Benjamin Wilson doesn’t measure success by wins and losses in the courtroom. Instead, when asked about his career, the chairman of Beveridge & Diamond talks about the young lawyers he’s helped. There was the law school graduate from Austin, Texas, looking for a new job. Wilson shared a few contacts and soon the young man began work at the Consumer Financial Protection Bureau in the nation’s capital.
Another, a young woman at Wilson’s firm in Washington, D.C., wanted to join the National Association of Women Lawyers. Wilson had the firm pay her sponsorship, he said, and his encouragement helped her start the organization’s environmental law section.
“The whole point is, can we inspire others and offer hope to others?” Wilson said. “Otherwise, it’s just another story about just another lawyer who had a good career and made money. Hopefully life is more than that.”
A few years after graduating Harvard Law School in 1976, Wilson worked in the Civil Division of the U.S. Department of Justice for three years before returning to private practice. Wilson said his minority peers didn’t get the same opportunities to build their own practices when they left the department. He wanted to change that.
So Wilson founded the Diverse Partners Network in 2008 to help minority and women attorneys make professional contacts. He thought maybe 25 people would make the first meeting. Instead, 95 people crammed into his D.C. home on a steamy August day.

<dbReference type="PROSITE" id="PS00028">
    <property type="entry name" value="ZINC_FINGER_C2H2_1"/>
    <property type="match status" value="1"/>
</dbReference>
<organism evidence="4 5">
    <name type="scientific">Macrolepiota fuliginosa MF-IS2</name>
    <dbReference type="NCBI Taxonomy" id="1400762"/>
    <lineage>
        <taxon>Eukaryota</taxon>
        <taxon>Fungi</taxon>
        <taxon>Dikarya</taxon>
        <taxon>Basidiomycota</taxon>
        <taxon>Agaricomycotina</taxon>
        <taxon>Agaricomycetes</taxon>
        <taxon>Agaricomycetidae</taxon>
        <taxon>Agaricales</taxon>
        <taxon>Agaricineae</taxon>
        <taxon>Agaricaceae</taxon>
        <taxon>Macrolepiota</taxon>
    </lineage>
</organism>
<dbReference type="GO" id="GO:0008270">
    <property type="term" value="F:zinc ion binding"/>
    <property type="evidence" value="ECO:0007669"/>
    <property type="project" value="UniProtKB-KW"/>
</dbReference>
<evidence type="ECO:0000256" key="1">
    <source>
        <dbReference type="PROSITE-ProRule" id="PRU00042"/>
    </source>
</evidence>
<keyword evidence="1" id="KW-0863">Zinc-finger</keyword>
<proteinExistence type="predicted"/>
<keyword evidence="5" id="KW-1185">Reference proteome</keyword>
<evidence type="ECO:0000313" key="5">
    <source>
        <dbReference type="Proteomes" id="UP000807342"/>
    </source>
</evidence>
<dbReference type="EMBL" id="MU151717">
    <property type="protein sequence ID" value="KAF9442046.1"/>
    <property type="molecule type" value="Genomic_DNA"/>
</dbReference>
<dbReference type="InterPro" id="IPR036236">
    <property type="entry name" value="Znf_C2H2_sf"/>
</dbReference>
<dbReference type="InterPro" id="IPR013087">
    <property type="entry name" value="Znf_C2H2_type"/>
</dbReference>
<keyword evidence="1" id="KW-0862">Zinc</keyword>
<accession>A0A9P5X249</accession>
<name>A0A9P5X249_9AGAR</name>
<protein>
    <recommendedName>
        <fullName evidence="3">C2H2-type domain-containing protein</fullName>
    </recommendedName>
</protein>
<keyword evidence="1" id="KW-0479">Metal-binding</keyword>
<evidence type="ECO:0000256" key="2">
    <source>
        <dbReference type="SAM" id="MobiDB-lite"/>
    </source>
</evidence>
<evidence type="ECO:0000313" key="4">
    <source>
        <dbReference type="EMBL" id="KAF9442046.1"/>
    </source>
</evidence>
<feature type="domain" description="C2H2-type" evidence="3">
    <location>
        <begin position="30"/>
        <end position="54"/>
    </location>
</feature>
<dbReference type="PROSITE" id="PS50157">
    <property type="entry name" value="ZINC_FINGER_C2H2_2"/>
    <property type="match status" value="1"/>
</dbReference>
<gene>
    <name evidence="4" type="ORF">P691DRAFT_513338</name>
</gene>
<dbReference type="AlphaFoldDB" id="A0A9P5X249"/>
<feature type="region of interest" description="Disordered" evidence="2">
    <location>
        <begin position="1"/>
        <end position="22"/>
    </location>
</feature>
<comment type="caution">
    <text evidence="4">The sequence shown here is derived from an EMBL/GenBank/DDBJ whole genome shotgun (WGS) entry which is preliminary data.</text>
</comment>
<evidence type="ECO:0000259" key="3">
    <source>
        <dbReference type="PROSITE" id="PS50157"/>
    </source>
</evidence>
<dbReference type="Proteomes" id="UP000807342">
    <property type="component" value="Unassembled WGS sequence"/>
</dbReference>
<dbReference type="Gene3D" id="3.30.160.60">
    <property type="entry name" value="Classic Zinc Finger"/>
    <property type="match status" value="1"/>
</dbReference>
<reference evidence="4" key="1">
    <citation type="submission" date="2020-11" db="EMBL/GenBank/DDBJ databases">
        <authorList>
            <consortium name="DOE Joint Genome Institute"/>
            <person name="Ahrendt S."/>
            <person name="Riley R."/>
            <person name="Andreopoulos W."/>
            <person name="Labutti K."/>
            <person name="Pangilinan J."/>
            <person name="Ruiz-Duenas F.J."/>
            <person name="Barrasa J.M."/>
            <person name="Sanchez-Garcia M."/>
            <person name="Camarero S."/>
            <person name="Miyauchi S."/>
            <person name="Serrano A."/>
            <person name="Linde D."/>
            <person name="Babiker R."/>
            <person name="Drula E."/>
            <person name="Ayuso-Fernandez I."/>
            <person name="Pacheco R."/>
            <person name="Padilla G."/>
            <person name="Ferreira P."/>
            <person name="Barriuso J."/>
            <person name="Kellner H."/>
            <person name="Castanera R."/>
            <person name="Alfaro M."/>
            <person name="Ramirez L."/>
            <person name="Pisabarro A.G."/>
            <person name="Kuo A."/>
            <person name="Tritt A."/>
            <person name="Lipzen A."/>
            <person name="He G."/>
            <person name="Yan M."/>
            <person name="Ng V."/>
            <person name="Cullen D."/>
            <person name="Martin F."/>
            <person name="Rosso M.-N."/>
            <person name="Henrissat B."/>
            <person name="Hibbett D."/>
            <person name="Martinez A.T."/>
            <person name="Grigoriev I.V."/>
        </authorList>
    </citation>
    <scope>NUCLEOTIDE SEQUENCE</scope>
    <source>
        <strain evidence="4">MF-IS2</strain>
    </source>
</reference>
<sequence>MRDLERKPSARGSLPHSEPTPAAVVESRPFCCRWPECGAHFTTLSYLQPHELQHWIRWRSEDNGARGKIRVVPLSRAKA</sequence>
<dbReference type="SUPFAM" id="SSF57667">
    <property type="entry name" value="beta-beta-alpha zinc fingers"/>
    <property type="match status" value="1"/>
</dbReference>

“We want our lawyers to understand how to build a practice. We want to provide them a network,” he said. “I don’t want you to have to be [former U.S. Attorney General] Eric Holder to have those opportunities.”
Now, the group holds periodic meetings across the country and its weekly newsletter reaches roughly 6,000 lawyers. In 2012, Wilson established the African American General Counsel Network and the African American Managing Partners Network.
“There are not many lawyers who have been as impactful, at least during my time as a lawyer, on the Washington legal community than Ben,” said Grace Speights, a partner at Morgan Lewis. Speights, who has known Wilson for nearly 30 years, said he is tireless in mentoring young lawyers. If Wilson asks her to meet with one of his mentees, she always agrees.
“Whether it’s in or outside of a law firm, Ben takes the time,” Speights said. “If kids meet with Ben … we will talk to them, because nobody says no to Ben.”
Wilson is approaching his 10th year managing Beveridge & Diamond, one of the country’s largest environmental law firms. In May, former Deputy Attorney General Larry Thompson named Wilson deputy monitor for emissions and environmental in overseeing Volkswagen’s plea agreement over its diesel emissions scandal.
Wilson also serves on the board of governors at the District of Columbia Bar Association and sits on Northwestern Mutual’s board of directors.
How does he define success? “It was Jackie Robinson who said, a life means nothing except for the impact it has on others. And I believe that.”
Name: Benjamin F. Wilson
Firm: Beveridge & Diamond, Washington, D.C.
Practice: Environmental law
Law School: Harvard Law School, 1976
Advice for young lawyers: “Demand and work for ‘transformational’ change — now — to address the great challenges of our time: climate change, inequality of resources and opportunities, and the ever widening gap between those who benefit from technology and those who are displaced by it.”